DAYTON, Ohio (WDTN)– The City of Dayton announced they’ve created a plan to distribute the $138 million it’s receiving from President Biden’s American Rescue Plan Act funds. City staff say this has been a long process, after several public hearings and written surveys, their priority is to allow the community to lead the way in distributing funds.

“So many cities across the country have had such an incredibly, incredibly tough year, including Dayton,” said City Manager Shelley Dickstein.

$138 million will soon be flooding into Dayton’s economy from the American Rescue Plan Act. After eight community sessions and under 2,000 survey replies, City Manager Shelley Dickstein says the public has decided where the funds will go.

  • $55 million will go towards housing, parks and playgrounds including $16 million towards demolition of over 1,000 abandoned homes across the city
  • $36 million to cover the income tax that will not be received due to residents working from home
  • $21.5 million will keep city facilities and agencies operating
  • $10.8 million to fuel catalytic economic development projects
  • $7.6 million will help black-owned businesses recover from pandemic restrictions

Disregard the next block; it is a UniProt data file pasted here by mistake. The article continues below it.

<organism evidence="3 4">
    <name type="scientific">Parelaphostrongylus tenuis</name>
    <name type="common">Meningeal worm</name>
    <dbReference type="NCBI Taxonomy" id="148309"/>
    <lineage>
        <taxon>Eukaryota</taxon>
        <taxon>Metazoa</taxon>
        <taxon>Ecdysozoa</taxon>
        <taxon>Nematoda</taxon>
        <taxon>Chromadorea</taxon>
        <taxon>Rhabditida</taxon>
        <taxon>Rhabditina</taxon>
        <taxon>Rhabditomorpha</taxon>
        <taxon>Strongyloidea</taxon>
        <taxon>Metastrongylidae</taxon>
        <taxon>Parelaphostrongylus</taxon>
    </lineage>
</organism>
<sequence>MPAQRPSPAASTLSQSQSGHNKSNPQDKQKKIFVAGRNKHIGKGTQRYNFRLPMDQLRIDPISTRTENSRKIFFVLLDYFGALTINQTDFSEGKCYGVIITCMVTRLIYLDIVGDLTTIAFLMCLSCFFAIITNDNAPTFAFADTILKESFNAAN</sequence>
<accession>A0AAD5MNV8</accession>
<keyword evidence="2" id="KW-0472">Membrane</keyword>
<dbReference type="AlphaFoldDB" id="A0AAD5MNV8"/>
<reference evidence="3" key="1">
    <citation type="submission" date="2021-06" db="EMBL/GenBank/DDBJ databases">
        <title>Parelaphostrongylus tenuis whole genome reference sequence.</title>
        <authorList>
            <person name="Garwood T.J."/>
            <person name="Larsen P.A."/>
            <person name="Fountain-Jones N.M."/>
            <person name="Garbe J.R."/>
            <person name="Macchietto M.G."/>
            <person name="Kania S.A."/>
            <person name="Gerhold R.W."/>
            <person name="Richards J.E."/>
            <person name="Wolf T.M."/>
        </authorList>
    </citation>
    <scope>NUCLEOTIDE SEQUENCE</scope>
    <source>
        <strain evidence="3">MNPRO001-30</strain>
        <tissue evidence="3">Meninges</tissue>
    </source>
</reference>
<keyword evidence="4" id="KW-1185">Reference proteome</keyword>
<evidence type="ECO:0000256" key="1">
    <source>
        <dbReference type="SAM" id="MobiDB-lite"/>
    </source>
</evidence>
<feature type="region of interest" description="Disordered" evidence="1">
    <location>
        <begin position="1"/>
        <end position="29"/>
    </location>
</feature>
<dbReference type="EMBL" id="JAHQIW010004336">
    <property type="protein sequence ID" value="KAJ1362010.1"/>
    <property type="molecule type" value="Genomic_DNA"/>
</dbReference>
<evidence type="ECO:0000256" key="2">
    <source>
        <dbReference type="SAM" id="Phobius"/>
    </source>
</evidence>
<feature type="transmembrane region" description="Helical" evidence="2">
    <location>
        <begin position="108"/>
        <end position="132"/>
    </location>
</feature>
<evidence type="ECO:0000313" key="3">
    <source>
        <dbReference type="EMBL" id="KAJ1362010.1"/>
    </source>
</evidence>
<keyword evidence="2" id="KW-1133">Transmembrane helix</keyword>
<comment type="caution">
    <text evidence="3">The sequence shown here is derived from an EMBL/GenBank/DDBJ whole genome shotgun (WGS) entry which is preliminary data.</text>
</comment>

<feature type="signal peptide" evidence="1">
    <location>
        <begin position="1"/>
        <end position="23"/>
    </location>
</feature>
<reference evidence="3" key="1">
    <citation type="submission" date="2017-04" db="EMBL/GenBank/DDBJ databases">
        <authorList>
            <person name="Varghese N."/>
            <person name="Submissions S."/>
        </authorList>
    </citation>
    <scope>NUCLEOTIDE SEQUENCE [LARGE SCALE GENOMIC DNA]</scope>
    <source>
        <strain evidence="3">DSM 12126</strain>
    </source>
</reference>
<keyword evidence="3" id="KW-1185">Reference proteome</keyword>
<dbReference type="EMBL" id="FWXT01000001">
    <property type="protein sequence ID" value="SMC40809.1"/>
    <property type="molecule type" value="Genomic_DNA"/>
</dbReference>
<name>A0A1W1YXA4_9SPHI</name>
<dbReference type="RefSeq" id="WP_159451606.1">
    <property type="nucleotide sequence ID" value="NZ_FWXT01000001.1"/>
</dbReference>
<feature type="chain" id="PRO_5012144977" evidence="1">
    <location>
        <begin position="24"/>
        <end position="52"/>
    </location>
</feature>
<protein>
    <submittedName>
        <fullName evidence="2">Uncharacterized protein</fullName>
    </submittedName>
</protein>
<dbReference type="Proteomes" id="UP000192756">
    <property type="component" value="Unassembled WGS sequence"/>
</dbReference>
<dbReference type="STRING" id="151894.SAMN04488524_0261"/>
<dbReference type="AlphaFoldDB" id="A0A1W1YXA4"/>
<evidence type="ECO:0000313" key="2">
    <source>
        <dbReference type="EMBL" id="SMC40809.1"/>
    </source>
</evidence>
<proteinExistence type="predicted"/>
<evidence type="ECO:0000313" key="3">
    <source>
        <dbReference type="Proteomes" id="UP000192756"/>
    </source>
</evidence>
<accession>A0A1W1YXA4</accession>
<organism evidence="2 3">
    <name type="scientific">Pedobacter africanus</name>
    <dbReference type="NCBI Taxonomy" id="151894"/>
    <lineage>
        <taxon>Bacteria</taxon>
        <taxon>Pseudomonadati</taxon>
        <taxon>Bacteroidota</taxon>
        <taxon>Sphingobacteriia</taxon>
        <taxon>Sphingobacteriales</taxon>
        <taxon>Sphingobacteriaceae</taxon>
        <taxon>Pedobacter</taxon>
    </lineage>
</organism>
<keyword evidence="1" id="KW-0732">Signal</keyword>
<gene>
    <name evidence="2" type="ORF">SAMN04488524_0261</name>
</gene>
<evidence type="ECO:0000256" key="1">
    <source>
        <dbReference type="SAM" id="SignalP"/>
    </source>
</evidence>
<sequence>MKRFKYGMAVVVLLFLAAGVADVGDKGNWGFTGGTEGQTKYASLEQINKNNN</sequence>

• $7.3 million for aiding community and small business recovery

“That’s the most we’ve put in demolition ever and I think it can be a real game changer for clearing blight and creating opportunities to start reinvestments into our neighborhoods,” said Dickstein.

Due to the pandemic, if people are working more than 20 days out of a year from home they can claim their income where they live instead of where they work. Dickstein believes it will cost the city up to $15 million annually. These funds will create a safety net for three years.

Additionally, staff says the public voiced concerns for small businesses recovering from the pandemic. They created the first floor fund which will target pedestrian oriented business districts in the city.

“The small retailers, the restaurants, they really got hit with the pandemic when everything shut down so this is a way to target and this is a revolving loan program to provide funding to those businesses,” said Dickstein.

There is a public hearing scheduled for December 15 and after receiving final approval, staff say there will be a 6 month period to organize funds and applications.

To watch Wednesday’s City Commissioner meeting, click here.